Economic Liberalism and Democracy

by Daniela Schwarzer

More and more, the debate in Europe is turning towards the question whether we are facing a crisis of legitimacy or even democracy in the EU – on top of the banking and sovereign debt crisis. In this and two following blog posts I am developing some thoughts on the challenges national democracies are currently facing in the euro area.
The tensions between economic liberalism and political liberalism have been identified decades ago. Economic, in particular financial openness can indeed have destabilising political effects. The European Union in this regard poses a particular challenge to its Member States. The creation of the single market and the introduction of the single currency considerably limited the ability of the Member States to influence the economic developments in their home countries. The euro area members have handed monetary and exchange rate policy over to the European level – and have hence given up the most powerful instruments to influence their economies. Meanwhile, there are no other instruments for macro-economic policy making on the EMU level in the absence of a euro area budget or European labour policies. As a consequence, macro-economic policy developments are no longer a matter of political choice. They are a more or less random result of the aggregate of national policy choices which usually do not fully take into account the new realities of sharing a currency and an economy and the monetary policy stance of the European Central Bank.

Meanwhile, capital mobility, in particular under the conditions of a single currency, has increased the pressure on governments to become more competitive. As Fritz Scharpf and others have argued, monetary and financial market integration have led to a bias towards supply-sided policies on the national level in order to attract investment and corporations which are tempted to move to sites with lower taxes and production costs. Until the sovereign debt crisis started to hit the eurozone in early 2010, low interest rates in the less competitive and less fiscally sound Member States hid these new constraints and have provoked irresponsible behaviour of the political and financial elite which now has to be paid for by the citizens. But since markets switched from an under- to an overemphasis of country risk, these same governments are exposed to severe constraints.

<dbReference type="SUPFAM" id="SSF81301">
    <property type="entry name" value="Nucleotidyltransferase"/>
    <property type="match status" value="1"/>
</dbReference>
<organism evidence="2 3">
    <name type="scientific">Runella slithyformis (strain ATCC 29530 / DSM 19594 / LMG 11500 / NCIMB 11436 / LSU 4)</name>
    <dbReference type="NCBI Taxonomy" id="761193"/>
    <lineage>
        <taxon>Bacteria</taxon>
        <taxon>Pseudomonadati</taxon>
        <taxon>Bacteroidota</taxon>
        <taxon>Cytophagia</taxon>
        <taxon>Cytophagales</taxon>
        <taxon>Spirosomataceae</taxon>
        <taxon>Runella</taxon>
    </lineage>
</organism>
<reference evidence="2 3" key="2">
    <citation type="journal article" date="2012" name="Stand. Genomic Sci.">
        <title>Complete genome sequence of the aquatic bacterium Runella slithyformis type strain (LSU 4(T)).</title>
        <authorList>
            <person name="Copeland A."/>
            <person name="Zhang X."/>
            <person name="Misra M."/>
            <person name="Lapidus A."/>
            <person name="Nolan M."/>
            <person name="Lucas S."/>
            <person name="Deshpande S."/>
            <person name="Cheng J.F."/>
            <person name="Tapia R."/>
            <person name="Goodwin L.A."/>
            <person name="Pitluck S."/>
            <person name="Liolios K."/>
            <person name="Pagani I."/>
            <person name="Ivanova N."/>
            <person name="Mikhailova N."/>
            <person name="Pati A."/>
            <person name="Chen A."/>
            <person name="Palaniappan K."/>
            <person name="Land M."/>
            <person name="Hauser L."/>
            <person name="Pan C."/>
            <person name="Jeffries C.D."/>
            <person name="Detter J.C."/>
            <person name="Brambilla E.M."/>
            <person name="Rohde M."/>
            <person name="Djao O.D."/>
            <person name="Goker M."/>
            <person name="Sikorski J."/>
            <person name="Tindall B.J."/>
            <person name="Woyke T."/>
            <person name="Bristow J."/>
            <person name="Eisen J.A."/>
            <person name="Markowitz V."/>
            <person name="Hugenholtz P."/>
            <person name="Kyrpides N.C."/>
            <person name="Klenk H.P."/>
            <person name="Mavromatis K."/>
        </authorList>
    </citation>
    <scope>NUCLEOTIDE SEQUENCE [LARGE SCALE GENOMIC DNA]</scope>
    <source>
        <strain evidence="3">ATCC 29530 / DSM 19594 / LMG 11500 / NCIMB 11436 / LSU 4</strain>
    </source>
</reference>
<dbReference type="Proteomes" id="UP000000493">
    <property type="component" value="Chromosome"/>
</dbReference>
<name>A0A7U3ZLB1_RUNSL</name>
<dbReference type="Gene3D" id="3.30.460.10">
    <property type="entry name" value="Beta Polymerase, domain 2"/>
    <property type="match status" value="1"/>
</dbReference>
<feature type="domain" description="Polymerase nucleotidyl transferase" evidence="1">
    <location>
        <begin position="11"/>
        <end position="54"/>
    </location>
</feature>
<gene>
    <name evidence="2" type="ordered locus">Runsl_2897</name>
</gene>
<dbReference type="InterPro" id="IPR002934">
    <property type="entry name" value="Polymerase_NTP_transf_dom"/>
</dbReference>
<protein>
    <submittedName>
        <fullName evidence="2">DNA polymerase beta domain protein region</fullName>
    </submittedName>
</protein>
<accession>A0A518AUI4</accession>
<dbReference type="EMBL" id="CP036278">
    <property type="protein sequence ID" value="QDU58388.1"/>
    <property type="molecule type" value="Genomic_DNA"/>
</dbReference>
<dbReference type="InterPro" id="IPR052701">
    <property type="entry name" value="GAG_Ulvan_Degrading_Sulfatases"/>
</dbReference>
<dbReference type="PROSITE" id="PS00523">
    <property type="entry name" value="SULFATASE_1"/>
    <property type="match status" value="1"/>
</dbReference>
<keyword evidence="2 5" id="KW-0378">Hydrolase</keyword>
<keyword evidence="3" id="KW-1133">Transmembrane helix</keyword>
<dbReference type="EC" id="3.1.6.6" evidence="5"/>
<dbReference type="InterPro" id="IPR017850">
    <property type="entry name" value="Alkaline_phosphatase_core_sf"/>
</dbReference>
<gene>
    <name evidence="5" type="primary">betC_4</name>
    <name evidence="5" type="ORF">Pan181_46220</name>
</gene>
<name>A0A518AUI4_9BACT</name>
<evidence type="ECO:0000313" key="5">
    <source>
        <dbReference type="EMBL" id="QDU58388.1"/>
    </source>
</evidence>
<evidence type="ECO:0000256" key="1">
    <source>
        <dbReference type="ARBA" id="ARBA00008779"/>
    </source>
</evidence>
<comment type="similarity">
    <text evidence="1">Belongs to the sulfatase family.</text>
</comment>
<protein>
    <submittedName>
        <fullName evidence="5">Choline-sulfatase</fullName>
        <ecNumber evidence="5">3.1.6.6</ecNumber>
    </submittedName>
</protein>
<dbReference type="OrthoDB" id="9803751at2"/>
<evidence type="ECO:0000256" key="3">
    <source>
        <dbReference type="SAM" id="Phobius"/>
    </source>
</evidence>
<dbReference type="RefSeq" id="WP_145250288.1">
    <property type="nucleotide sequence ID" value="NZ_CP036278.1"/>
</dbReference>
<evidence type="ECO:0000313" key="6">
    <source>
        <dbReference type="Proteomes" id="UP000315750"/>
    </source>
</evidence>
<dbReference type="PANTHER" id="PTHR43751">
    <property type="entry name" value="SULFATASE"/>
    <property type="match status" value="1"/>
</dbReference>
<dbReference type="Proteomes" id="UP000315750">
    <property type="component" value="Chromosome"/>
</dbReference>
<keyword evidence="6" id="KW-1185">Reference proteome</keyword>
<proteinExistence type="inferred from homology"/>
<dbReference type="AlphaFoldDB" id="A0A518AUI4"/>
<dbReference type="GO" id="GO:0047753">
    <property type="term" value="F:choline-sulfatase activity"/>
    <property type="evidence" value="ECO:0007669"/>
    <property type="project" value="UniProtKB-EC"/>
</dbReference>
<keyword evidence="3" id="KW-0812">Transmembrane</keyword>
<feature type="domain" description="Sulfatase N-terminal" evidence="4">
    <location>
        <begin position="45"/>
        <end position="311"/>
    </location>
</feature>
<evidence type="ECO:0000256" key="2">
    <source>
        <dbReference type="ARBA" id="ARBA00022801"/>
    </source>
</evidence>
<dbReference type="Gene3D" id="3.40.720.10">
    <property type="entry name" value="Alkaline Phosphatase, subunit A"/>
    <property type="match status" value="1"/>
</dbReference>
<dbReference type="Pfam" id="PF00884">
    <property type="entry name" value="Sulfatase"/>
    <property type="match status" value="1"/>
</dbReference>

All governments of the euro area face much more restricted policy choices and can no longer credibly claim that they are able to influence growth and employment in their country. Increasing European and global competition puts them under pressure to reduce tax-financed welfare spending while unions face tough choices of either accepting lower wages and less attractive employment conditions or seeing jobs move out of the country. The challenges to post-war social market economies are hence substantial: measures to regulate employment and production conditions are as much at stake as are redistributive welfare and taxation policies which were designed to cushion off the unequal distribution effects.

Interest groups and governments seeking to maintain the welfare state now turn to the EU to provide the protection that used to be ensured on the national level. Given monetary integration and factor mobility in the EU, this is the right place to look. But the EU has no tools to provide social protection, transfers or the like to its citizens and there is little chance that the Member States will put the necessary competencies, instruments and financial means at its disposal in the near future.

Dr Daniela Schwarzer is Senior Associate at the Research Division European Integration at the German Institute for International and Security Affairs, Stiftung Wissenschaft und Politik (SWP) in Berlin. From September 2012 till August 2013 she is Fritz Thyssen Fellow at the Weatherhead Centre of the University of Harvard.